Software As If It Matters

David Dossot

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Top Stories by David Dossot

To be able to do anything useful, an ESB must be configured with all sorts of parameters, from endpoint connection URIs to message transformation scripts to content-based routing definitions. Moreover, ESBs like Mule can host custom components, which will process messages and perform user-specific actions on them. Deploying a new version of an ESB configuration raises the question of whether it will break anything. How can we build confidence that everything will be just fine? If unit testing did it for standard software development, what can it do in the realm of the ESB? Since ESBs are becoming increasingly familiar in corporate IT, getting concrete answers is of interest to more and more people. This article details the testing strategies I employ for Mule ESB-driven projects, which I think contain elements that could be generalized to other platforms. I am cer... (more)

Grafting Mule Endpoints

In Mule ESB, outbound dispatching to a destination whose address is known at runtime only is a pretty trivial endeavor. A less frequent practice consists in programmatically defining inbound service endpoints. I recently had to do such thing for a little side project I'm running where Mule is used as a frontal bus and load throttler in front of a R nodes exposed over RMI. The goal was to have a non-fixed number of file inbound endpoints defined in a simple properties file and declare them on a particular service during the initialization sequence of Mule. As an integration framewo... (more)

CRaSH for Mule, an Introduction

This blog is the formal introduction to the CRaSH console for Mule on which I've been working for the past month or so. I've decided to interview myself about it because, hey, if I don't do it, who will? What is CRaSH for Mule? It is a shell that is running embedded in Mule and that gives command-line access to a variety of Mule internal moving parts. It's built thanks to the excellent CRaSH project, a toolkit built by Julien Viet and sponsored by eXo Platform, which allows the easy creation of embedded shells. What can we do with it? Well, it's easy to find it out. Let's connect ... (more)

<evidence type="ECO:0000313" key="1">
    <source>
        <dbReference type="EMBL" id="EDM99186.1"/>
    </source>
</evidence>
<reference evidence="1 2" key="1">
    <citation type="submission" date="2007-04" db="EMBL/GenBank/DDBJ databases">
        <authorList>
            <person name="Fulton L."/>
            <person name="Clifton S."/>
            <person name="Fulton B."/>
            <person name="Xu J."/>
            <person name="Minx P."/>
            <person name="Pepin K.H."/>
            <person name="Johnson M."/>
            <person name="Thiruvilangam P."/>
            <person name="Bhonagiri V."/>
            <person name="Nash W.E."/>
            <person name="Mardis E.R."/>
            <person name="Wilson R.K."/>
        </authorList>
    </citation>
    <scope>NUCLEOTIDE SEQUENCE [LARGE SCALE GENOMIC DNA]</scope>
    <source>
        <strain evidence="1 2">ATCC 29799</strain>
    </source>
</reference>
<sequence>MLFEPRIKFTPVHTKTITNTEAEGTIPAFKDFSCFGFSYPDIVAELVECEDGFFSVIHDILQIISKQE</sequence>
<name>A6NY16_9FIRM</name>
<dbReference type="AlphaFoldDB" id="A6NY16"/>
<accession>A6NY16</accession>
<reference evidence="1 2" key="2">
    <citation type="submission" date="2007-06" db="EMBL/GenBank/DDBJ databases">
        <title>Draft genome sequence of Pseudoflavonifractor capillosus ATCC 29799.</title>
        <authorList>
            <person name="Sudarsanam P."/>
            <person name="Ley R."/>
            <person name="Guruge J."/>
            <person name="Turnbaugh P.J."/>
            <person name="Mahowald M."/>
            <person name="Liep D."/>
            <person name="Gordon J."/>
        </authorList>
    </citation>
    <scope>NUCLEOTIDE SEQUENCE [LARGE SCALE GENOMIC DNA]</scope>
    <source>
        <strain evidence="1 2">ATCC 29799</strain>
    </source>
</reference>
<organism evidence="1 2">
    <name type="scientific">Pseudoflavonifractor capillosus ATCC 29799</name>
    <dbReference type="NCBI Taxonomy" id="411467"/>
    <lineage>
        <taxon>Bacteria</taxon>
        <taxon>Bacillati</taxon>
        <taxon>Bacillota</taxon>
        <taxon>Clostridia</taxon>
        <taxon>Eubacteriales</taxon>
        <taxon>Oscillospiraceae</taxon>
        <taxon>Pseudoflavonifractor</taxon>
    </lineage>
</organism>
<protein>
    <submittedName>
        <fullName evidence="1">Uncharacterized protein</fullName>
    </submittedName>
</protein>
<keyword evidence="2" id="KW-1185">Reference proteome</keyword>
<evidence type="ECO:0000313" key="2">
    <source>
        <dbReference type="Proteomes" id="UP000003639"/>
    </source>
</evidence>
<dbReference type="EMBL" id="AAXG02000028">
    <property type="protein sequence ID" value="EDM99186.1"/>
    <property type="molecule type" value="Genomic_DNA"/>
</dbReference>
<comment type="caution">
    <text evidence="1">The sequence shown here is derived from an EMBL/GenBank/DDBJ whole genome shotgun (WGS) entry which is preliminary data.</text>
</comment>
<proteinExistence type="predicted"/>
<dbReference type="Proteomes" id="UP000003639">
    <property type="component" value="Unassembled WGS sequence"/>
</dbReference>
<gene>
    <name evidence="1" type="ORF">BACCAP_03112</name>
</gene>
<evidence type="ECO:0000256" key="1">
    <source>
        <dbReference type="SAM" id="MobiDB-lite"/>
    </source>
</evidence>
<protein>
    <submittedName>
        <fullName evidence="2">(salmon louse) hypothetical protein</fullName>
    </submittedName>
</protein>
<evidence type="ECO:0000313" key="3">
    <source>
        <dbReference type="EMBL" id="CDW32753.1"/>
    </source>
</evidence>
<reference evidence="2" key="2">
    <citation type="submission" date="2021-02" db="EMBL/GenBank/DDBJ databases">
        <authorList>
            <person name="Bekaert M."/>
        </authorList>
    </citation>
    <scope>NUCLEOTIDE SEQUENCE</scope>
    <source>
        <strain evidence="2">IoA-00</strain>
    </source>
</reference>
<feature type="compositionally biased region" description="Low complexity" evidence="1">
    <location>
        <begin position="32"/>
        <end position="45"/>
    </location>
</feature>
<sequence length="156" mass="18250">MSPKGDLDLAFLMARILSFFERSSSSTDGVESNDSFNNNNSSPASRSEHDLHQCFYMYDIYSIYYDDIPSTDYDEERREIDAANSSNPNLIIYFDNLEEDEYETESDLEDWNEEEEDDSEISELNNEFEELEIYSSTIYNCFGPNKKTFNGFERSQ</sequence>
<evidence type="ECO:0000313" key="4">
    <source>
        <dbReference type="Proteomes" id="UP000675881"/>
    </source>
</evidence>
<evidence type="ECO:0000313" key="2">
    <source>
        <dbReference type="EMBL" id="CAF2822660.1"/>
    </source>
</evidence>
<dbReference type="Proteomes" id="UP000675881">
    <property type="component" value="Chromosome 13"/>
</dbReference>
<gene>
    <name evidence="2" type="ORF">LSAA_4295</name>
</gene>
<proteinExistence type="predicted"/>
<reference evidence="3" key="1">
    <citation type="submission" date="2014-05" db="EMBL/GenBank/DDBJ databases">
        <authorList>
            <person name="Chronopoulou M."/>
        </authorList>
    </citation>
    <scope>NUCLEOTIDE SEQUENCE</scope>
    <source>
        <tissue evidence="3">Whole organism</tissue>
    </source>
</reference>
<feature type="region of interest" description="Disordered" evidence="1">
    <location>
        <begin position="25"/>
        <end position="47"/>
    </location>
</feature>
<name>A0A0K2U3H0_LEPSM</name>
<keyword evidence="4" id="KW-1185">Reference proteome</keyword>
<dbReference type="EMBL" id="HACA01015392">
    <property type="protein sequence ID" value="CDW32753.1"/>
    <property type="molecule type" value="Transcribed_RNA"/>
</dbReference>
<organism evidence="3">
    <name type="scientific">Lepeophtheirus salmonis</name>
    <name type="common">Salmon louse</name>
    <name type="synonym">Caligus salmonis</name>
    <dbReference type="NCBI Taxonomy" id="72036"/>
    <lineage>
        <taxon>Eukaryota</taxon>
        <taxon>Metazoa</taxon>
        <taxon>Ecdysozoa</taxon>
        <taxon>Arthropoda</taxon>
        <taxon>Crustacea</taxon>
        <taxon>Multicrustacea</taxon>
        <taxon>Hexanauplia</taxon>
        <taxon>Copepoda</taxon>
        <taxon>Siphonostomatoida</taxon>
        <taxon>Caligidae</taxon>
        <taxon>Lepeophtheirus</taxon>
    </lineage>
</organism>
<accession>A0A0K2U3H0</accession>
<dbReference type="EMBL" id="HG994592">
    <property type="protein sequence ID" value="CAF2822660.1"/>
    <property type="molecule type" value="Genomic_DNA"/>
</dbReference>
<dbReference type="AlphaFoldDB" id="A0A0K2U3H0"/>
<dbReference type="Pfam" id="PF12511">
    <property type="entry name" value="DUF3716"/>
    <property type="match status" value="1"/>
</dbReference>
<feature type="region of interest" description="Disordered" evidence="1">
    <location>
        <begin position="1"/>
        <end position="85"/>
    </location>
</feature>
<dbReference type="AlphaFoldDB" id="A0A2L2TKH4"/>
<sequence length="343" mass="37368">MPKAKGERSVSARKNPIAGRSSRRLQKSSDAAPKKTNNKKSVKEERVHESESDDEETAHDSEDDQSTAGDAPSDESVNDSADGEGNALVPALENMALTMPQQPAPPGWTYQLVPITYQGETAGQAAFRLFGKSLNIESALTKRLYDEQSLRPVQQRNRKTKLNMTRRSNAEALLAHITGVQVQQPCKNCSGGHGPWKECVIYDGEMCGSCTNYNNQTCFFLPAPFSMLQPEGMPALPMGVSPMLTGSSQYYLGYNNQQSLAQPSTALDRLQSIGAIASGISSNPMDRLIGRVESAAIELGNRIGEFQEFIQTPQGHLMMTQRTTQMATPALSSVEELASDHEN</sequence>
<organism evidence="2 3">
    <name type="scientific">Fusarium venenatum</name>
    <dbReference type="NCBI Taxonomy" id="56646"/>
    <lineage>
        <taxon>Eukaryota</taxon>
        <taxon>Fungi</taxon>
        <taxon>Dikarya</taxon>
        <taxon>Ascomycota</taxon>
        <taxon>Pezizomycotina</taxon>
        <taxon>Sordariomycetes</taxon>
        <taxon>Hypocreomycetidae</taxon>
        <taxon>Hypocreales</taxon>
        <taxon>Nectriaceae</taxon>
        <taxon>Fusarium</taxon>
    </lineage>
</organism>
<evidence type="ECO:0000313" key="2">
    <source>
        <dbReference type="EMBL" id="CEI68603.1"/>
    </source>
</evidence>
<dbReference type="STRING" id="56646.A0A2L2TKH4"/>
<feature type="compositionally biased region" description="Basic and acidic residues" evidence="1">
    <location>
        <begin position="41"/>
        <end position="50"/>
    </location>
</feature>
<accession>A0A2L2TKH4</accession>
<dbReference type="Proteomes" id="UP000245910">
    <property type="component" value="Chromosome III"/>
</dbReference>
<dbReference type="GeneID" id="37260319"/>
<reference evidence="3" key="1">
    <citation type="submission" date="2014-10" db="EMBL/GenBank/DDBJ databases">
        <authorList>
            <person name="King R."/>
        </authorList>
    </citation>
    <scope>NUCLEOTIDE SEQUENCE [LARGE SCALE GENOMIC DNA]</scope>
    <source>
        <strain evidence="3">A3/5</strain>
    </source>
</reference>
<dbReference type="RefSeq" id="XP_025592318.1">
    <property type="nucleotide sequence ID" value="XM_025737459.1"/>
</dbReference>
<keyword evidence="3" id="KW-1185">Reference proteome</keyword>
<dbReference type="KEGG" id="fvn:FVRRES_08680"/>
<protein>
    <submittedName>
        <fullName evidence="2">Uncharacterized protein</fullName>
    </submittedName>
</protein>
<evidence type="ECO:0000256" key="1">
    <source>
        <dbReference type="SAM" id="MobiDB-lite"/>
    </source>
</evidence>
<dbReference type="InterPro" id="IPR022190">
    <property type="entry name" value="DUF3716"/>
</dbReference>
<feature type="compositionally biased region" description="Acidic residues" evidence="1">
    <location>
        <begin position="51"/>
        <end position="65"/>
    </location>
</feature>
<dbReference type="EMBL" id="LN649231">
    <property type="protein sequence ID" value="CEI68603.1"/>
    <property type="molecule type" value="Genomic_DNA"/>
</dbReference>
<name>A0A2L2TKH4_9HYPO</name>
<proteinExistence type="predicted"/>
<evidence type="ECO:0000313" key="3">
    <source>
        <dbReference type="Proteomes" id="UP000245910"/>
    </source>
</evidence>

I write only about funny animals

The rabbit is out of the hat: I'm indeed working on a new book. It's called "RabbitMQ Essentials" and is published by PackT Publishing. Yes, you're reading right, after Mule, it's now RabbitMQ's turn! Clearly, I'm specializing in writing about animal-named technologies. (C) Kallisto Stuffed Animals Why writing yet another book about RabbitMQ? After all, there are already several very excellent books on the subject out there. I think Ross Mason gave the best answer to this question on Twitter: Let me further articulate the reasons why I decided to embark on this new book project whi... (more)

The Holy Grail of Persistence?

One of the very first CTO-grade decision I had to take in the making of Snoget was to pick what would become our main transactional persistence engine. Since we're using Erlang exclusively for our production servers, the solution seemed easy: use Mnesia. But I settled for PostgreSQL. At this point, anyone who's been dealing with O/R mapping (like Ted Neward who said: "Object/relational mapping is the Vietnam of Computer Science"), should cry fool: Mnesia would offer me persistence without any impedence mismatch with the application runtime environment and I preferred a SQL databa... (more)